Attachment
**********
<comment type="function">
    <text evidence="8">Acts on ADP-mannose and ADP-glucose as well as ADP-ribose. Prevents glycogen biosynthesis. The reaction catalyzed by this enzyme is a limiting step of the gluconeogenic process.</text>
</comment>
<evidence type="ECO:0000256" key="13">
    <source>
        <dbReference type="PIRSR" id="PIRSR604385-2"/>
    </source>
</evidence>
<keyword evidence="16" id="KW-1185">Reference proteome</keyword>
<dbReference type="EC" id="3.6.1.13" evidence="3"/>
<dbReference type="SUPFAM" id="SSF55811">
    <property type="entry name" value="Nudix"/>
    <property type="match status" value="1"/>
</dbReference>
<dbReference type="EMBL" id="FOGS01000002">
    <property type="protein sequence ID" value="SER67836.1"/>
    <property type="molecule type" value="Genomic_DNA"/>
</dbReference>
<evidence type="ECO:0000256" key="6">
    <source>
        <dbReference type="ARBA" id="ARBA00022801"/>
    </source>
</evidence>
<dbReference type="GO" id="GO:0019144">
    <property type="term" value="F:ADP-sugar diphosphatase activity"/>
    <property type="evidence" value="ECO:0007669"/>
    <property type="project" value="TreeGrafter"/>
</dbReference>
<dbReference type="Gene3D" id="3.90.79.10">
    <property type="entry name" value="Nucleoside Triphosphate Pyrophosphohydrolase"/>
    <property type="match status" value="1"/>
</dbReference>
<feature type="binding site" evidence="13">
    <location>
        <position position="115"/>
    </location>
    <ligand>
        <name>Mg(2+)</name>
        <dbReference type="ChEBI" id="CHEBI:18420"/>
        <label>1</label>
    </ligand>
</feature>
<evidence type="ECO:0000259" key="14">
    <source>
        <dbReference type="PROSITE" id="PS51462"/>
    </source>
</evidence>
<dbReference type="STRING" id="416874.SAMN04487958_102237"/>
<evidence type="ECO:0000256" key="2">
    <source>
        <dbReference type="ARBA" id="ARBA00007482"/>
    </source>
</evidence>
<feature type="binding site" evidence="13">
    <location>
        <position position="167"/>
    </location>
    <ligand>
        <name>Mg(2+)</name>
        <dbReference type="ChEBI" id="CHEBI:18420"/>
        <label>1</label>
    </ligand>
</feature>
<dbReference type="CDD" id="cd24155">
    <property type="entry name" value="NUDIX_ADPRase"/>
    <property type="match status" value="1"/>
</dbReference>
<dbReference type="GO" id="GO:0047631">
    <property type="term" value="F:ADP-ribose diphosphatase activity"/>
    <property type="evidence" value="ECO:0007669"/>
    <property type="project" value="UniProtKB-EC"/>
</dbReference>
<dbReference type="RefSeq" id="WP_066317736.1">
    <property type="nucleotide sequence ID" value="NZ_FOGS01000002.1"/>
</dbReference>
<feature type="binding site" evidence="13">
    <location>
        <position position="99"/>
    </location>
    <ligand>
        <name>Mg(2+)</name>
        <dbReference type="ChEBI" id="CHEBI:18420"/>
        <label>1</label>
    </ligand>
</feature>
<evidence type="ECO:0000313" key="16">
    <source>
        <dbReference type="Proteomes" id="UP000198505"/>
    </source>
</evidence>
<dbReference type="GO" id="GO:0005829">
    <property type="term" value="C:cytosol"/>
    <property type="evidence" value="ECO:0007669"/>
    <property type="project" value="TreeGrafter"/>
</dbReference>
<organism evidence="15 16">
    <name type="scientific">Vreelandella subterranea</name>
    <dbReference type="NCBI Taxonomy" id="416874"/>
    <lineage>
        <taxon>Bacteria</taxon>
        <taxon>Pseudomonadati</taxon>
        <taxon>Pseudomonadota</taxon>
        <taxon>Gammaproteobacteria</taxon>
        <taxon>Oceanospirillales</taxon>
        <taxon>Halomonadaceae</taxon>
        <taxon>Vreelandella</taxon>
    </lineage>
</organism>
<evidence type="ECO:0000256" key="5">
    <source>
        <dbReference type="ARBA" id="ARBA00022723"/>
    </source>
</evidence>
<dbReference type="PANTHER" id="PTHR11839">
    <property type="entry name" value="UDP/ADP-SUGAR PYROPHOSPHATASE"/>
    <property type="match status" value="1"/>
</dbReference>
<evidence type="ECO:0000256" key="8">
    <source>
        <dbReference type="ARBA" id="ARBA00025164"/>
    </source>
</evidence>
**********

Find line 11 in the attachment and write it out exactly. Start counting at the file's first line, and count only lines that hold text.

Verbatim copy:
<dbReference type="SUPFAM" id="SSF55811">